Events Calendar

Music Graduate Colloquium: Emily Abrams Ansari

Friday, February 8, 2019
3:30 pm - 5:00 pm
Talbot College (TC)
Room: 101
graduate colloquium

Presented by Graduate Studies in Music, the Don Wright Faculty of Music Graduate Colloquium series includes lectures by distinguished guests, Western faculty members, and senior graduate students on all fields of research and creative activity in music.

Emily Abrams Ansari (Western University)
Individual Resilience; Collective Trauma: Musical Documents of Massacre in Civil War El Salvador (1979 - 92)


Norberto Amaya [Songwriter]
a documentary by Juan Bello (FIMS/Triana Media)

This colloquium will begin with a special screening of a 30-minute documentary by FIMS faculty member Juan Bello. Titled Norberto Amaya [Songwriter], this film was made as part of a cross-disciplinary, SSHRC-funded research project led by FIMS faculty member Prof. Amanda Grzyb. Grzyb's team, of which Prof. Emily Ansari is also a part, is seeking to document the experiences of refugees from El Salvador's Civil War during the 1980s. These peasant farmers from the country's northern rebel regions endured torture and massacres by El Salvador's US-backed army. In this context, folk music became a tool that allowed thecampesinosto both process and to protest what was happening to to them.

Bello's film is an intimate interview of one campesino refugee who became a well-known folk musician, Norberto Amaya. Amaya's songs tell the story of the refugee experience, documenting some of the worst atrocities they experienced at the hands of the nation's army and what they were obliged to endure as refugees in Honduras.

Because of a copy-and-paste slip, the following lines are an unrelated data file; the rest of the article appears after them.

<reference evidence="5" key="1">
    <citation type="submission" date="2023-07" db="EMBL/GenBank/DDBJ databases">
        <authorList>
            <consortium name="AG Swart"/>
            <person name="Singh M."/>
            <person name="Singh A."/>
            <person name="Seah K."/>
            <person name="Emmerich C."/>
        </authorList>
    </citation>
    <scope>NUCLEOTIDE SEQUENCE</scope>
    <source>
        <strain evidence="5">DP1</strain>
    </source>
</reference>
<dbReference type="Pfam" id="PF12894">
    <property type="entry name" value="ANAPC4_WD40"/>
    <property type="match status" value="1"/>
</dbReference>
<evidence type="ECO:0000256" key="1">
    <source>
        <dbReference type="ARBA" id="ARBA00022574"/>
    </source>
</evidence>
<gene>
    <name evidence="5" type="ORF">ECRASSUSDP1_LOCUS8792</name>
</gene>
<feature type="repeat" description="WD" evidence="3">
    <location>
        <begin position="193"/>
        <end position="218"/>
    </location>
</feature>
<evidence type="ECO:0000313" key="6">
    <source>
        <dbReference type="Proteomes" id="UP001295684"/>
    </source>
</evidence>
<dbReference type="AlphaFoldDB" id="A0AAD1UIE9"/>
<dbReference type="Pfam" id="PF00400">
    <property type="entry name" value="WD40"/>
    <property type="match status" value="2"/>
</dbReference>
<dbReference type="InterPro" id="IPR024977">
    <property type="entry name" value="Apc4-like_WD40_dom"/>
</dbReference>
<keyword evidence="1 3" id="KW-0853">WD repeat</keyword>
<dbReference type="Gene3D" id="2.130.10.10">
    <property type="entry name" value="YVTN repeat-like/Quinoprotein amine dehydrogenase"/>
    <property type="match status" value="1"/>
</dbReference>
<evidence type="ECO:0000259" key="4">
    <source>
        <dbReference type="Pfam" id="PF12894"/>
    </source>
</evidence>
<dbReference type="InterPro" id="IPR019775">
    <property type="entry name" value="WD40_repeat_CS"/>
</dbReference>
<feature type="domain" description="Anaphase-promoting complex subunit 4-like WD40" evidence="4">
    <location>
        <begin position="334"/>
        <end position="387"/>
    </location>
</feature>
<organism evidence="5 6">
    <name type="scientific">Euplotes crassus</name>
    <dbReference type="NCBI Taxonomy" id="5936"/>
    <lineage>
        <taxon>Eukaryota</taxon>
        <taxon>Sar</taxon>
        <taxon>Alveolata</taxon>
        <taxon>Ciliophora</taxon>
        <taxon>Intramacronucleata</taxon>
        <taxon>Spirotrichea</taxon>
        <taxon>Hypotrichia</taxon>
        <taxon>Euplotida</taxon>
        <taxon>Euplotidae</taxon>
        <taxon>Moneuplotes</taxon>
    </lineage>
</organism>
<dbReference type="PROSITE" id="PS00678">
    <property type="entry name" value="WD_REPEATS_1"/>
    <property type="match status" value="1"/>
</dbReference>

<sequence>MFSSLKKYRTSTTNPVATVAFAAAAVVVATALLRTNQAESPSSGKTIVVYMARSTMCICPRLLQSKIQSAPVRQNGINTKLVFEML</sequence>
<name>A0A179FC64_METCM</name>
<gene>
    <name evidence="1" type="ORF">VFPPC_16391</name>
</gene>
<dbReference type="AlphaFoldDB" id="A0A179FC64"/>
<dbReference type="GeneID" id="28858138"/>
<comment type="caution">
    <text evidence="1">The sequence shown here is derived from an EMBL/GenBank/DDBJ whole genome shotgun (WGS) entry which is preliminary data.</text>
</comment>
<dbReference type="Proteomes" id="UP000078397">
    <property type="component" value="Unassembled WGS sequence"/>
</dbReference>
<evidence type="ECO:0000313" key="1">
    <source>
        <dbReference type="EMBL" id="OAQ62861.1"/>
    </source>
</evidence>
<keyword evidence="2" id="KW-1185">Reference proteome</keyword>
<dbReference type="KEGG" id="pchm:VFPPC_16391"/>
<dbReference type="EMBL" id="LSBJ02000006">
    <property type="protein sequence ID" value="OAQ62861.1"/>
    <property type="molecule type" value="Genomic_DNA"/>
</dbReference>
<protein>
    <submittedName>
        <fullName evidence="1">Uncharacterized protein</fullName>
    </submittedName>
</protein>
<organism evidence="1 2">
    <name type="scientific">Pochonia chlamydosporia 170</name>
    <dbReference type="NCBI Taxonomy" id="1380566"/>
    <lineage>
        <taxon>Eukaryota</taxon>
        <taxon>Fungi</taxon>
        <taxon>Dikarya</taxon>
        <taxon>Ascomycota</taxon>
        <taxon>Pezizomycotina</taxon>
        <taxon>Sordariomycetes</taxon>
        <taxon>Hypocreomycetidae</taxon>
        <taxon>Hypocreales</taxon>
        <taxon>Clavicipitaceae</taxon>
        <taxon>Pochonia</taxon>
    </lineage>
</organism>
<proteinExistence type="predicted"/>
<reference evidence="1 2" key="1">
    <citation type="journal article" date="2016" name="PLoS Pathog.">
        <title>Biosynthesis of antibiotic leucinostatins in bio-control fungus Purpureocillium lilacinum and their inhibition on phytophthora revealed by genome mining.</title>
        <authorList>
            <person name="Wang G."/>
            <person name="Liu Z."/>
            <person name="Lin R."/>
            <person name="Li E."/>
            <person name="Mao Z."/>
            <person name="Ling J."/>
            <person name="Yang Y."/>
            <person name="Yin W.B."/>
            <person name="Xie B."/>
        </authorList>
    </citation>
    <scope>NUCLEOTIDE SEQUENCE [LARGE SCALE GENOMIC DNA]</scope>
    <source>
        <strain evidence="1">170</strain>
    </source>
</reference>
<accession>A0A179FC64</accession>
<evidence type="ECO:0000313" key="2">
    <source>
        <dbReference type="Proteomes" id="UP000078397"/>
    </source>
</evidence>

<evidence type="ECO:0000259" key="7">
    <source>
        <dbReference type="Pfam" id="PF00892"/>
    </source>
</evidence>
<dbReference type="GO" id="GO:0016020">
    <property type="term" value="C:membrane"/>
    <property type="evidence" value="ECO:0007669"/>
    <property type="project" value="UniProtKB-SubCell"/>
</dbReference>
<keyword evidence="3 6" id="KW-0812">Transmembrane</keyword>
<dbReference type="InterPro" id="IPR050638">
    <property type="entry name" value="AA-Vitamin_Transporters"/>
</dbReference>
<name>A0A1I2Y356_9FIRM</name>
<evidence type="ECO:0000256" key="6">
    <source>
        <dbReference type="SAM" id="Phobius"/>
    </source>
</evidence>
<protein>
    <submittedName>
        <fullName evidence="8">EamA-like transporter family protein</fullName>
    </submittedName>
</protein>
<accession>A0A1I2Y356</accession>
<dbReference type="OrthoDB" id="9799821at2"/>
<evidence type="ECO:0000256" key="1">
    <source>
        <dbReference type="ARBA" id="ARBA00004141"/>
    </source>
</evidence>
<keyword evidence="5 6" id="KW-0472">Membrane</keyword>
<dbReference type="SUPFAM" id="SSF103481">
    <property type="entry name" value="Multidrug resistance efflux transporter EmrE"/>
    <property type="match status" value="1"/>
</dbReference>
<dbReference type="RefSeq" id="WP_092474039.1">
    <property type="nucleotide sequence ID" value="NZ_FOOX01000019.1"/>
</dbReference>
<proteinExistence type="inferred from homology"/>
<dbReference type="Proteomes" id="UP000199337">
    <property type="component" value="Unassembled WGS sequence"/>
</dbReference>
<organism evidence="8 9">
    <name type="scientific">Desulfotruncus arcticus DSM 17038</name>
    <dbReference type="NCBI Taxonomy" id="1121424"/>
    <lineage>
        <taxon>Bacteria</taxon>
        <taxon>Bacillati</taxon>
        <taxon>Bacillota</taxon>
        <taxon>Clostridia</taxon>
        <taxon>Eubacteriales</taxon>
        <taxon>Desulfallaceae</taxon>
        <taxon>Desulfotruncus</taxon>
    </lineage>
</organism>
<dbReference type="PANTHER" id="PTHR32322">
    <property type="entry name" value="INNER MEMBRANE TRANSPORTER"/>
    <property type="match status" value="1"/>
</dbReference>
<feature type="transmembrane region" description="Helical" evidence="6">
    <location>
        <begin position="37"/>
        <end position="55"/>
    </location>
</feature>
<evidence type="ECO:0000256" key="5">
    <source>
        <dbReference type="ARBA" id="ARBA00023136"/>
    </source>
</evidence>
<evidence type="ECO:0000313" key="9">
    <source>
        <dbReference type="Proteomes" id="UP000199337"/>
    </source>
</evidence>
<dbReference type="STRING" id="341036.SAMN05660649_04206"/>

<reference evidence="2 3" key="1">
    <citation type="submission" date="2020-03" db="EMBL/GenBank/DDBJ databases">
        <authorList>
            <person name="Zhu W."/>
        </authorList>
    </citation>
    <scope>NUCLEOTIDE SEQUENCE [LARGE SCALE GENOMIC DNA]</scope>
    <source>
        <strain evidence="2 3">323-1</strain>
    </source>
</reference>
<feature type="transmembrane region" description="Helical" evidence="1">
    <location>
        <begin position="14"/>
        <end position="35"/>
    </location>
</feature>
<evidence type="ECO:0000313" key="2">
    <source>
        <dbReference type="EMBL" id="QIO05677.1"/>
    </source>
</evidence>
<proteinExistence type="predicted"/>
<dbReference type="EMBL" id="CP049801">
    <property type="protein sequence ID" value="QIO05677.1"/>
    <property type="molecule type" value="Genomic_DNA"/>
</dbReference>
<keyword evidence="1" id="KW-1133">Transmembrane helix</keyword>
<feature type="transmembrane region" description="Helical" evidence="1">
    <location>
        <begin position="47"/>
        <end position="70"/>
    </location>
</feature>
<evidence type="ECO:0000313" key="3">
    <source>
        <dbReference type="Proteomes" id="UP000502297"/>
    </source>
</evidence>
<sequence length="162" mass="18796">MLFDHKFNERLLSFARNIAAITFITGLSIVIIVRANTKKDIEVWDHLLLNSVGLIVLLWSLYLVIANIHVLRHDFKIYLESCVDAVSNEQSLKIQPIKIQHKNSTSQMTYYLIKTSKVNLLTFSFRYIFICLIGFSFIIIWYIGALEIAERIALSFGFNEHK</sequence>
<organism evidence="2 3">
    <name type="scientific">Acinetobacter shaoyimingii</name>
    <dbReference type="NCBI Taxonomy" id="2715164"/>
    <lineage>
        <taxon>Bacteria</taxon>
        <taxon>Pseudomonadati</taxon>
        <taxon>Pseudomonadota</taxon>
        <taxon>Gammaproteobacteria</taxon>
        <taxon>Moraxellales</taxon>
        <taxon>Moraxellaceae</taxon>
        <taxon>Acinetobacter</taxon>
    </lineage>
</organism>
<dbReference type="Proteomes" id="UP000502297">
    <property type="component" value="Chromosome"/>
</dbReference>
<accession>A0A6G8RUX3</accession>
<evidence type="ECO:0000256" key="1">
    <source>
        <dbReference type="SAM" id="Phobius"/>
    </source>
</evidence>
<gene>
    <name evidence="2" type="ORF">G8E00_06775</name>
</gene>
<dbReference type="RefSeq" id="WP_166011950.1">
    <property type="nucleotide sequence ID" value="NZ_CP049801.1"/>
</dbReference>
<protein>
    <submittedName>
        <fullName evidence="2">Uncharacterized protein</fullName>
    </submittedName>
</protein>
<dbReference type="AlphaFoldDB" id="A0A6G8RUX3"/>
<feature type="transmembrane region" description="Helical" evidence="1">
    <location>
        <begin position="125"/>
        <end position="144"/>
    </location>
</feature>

Prof. Ansari's talk, which will follow the film screening, examines one song from the film in detail--a first attempt at studying this largely unexplored musical tradition. This song describes a brutal army massacre of fleeing campesinos at the Lempa River that separates El Salvador and Honduras. Ansari considers what the song can teach us about the Salvadoran refugees' experiences specifically and, more broadly, about human responses to trauma, at both individual and collective levels.

All Colloquium series events take place on selected Fridays in Talbot College 101 at 3:30 pm. (unless otherwise noted). Admission is free, and all are welcome to attend!

For FAQ, parking and other useful patron information visit

End time approximate.

Audrey Yardley-Jones - Graduate Program Assistant
519-661-2111 ext. 85354
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